Locomotive for sale: $4

Eau Claire, Wis., has a tough decision to make. Should it dig into the community couch cushions for the $4 it’ll take to buy Soo Line 2719, currently at the Lake Superior Railroad Museum in Duluth.

There’s a catch; there’s always a catch when you buy a locomotive. It’ll cost somewhere between $30,000 and $100,000 to move the thing.

Old 2719 ran between Minneapolis and Ladysmith, Wis., sat on display in an Eau Claire until 1996, It was sold to the museum in Duluth which ran excursions between Duluth and Two Harbors.

For years, Eau Claire has tried to get the locomotive back in fits and starts but fundraising lagged. The museum in Duluth gave the city three years to come up with the money to move it back home. Time’s up in January.

“We need to preserve our artifacts of history,” Council Member David Strobel tells the Eau Claire Leader-Telegram. “We’re trying to gauge if the city wants to see it come home.”

Would it be worth it? Would people visit Eau Claire to see an old locomotive? Moreover, should it sit in a static display? Or should it be a working machine? That’s what many people attending a forum to consider the idea want, apparently.

Eau Claire has until January to decide whether to exercise its option to buy the engine.

“It just needs the equivalent of a very expensive oil change,” Eau Claire architect Bill Anderson said.

Leaving it stuck in a display “is something that just should not happen,” he said. “People want to see smoke.”

Fans have set up a site to raise the money here.

  • MrE85

    “People want to see smoke.”

    Say whaaaaat?

    • Rob

      Seeing, not inhaling. : )

    • Lung goes to DEFCON 1

      • Jack

        He must have a feed for any post that mentions smoking…

    • jon

      Seeing it smoke is easy…
      It’s seeing the steam and motion that are the more challenging parts.

  • ec99

    Just out of curiosity, what ever happened to the William Crooks which graced the St. Paul Union Depot during my youth?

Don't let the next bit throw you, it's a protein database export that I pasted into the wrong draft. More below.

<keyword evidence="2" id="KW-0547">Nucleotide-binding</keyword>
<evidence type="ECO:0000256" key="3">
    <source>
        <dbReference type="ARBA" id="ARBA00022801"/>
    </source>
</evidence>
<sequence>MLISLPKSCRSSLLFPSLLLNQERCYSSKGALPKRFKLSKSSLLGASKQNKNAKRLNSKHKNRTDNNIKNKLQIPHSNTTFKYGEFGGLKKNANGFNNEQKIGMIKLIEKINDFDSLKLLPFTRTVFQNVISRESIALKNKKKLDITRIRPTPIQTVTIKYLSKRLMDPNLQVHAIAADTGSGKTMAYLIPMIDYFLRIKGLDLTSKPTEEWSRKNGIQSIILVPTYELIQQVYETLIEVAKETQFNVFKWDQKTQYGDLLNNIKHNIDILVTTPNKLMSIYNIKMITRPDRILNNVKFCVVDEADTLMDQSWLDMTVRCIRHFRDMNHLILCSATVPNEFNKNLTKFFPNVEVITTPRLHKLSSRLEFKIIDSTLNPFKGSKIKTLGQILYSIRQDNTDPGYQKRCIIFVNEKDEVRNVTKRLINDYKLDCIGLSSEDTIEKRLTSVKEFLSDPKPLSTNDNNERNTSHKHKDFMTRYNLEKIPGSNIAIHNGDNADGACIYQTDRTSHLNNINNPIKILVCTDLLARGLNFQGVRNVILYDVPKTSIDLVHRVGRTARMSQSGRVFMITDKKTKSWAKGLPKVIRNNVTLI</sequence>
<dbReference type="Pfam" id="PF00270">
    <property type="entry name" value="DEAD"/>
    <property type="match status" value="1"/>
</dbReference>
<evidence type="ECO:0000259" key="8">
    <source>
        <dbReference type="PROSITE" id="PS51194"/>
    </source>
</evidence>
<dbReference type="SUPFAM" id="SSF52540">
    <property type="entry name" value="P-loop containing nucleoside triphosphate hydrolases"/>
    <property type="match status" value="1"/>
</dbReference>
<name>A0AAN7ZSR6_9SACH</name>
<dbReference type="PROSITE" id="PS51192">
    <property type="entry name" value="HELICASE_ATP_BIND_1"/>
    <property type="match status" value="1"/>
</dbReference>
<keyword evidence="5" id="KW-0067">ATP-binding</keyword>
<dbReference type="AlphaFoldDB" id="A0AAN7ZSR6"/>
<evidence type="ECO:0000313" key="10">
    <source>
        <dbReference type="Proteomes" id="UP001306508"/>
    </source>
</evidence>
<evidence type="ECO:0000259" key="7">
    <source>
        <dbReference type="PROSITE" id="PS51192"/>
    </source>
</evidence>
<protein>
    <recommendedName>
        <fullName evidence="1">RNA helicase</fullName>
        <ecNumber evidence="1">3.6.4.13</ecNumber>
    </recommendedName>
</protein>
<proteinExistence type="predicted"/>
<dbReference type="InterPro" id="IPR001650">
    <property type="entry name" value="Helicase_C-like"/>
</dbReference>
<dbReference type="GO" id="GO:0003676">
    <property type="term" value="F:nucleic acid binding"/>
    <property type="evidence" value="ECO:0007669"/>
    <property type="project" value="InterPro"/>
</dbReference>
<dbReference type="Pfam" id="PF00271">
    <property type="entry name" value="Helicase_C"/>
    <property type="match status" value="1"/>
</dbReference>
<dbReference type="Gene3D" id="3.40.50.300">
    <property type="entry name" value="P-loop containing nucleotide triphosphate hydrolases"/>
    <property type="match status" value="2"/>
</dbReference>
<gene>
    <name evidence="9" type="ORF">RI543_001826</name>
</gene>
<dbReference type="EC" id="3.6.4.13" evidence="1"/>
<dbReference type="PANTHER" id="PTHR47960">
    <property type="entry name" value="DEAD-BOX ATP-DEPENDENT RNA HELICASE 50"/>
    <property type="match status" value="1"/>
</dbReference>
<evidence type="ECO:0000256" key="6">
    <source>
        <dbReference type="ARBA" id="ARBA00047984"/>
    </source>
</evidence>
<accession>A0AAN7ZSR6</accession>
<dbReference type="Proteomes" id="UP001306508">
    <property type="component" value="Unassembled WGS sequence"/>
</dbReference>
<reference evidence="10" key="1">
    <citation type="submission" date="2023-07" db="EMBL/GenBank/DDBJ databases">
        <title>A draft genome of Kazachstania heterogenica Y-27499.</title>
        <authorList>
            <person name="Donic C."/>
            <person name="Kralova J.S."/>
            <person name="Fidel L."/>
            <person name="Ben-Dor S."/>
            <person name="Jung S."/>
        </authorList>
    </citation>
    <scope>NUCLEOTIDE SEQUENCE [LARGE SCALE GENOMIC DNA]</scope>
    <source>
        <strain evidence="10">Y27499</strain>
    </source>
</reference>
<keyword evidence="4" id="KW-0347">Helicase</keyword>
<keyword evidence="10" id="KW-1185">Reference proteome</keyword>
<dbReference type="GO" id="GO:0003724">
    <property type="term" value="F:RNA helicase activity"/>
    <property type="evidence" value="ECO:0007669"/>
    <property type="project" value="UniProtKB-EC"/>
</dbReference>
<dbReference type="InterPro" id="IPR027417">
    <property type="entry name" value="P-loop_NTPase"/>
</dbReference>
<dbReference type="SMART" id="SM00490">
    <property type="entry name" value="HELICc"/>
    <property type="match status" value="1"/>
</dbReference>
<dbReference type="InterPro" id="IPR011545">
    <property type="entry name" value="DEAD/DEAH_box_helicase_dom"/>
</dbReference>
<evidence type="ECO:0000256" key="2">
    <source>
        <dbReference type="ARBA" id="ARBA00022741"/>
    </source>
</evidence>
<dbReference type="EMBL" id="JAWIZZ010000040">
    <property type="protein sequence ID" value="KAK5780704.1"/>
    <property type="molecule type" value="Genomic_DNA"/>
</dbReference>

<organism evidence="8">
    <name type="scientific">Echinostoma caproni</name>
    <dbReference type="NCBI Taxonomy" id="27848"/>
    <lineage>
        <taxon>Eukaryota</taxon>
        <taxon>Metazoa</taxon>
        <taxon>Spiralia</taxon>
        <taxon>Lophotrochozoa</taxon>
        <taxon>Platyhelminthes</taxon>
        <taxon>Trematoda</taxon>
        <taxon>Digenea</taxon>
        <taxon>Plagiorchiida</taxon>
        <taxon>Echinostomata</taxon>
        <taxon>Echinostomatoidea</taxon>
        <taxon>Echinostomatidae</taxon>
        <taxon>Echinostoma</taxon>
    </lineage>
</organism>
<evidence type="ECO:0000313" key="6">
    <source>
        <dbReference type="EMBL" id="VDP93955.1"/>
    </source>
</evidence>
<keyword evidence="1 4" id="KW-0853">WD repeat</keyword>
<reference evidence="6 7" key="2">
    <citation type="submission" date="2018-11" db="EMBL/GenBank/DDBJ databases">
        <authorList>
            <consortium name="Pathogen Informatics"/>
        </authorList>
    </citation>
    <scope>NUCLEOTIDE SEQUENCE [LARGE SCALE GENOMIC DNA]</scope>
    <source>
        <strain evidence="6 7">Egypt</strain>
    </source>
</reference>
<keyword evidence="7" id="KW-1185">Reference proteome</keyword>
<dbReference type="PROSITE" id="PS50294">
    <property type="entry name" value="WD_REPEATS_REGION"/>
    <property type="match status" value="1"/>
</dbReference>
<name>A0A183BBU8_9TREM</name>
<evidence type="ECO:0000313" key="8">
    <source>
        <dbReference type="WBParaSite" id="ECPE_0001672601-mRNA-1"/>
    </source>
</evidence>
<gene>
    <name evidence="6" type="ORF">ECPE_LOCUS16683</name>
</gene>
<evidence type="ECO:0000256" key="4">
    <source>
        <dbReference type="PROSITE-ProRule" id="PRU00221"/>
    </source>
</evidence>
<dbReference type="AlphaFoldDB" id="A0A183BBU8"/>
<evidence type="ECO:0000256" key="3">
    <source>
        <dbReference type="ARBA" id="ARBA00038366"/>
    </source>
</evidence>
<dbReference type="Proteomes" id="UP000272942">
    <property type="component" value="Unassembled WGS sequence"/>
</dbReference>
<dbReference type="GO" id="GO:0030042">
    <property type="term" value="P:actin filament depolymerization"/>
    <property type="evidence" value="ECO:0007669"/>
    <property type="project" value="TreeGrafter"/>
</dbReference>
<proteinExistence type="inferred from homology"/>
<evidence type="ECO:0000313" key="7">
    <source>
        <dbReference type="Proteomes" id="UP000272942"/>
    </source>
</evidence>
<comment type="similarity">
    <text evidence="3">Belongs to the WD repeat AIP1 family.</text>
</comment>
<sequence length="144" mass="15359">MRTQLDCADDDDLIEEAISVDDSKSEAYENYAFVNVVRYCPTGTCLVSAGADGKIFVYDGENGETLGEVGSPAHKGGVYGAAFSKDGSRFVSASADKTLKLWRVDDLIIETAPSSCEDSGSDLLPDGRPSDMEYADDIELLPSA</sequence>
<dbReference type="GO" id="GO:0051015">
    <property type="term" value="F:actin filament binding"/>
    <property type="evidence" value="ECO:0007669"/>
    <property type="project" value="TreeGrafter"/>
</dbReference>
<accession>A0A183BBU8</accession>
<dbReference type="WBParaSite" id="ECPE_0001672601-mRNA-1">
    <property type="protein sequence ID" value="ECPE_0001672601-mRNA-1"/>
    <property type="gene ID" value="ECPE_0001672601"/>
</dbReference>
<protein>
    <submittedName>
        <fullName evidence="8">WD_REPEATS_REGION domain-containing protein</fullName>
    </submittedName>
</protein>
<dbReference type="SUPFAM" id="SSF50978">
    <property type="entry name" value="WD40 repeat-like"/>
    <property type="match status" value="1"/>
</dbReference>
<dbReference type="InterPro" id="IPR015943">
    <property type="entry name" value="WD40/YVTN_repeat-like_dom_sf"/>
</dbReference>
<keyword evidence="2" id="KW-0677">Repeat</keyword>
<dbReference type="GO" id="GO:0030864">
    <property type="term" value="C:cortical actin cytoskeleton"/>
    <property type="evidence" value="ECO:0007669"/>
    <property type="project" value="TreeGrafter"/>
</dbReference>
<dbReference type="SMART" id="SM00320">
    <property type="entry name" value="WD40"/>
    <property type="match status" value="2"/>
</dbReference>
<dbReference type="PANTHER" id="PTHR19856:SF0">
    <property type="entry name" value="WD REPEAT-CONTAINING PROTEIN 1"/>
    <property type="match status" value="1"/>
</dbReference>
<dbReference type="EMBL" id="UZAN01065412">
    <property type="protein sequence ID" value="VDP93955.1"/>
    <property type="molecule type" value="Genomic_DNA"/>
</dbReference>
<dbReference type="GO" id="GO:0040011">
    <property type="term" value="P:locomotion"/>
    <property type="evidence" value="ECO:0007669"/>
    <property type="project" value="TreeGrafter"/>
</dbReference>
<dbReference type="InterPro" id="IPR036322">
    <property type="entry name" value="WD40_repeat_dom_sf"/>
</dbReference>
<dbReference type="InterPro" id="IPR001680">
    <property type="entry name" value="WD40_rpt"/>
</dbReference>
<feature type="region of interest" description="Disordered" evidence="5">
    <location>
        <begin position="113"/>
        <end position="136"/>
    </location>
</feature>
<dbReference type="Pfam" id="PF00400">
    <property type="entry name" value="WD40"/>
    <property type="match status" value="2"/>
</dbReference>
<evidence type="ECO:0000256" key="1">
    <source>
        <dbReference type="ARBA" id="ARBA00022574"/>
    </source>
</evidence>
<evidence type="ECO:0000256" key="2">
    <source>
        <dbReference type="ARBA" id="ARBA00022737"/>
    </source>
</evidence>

• Guest

      Wasn’t that the very first locomotive in MN?

    • Apparently, it, too, is at the museum in Duluth.

      • kevins

        It is, and nicely done.

  • Rob

    If it ain’t running, fuhgedaboudit.

  • Gary F

    I asked the Mrs., see said no. Now if I can find a way to get in the garage without her knowing.

  • Guest

    Steam engine SHOULD run, it will actually keep it from rusting into uselessness.

    Sudan, Africa had diesel locomotives and they went back to steam because of the sheer cost of mtce of very fine parts in the fine sand.

    It can be restored and kept. A steam locomotive was the last thing a young boy could look at, study, and learn exactly how it all worked. After, that it all became very small parts with unknown purpose.

    Also it is bullet-proof enough to let kids climb all over it.

  • John

    Why is the museum dumping it? (That museum, known as “The Depot” to those of us who grew up around those parts) was amazing. The giant garage full of train cars and locomotives (a lot of which you can go inside of) is/was fantastic. I particularly remember how impressive the snowblower, formerly used for clearing mountain passes, is.

    They still run the tour to Two Harbors and back, though from the pics on their website, it looks like they use a Diesel locomotive now. I’m pretty sure one of the first times I took that ride, it was pulled by the locomotive that Eau Claire is considering.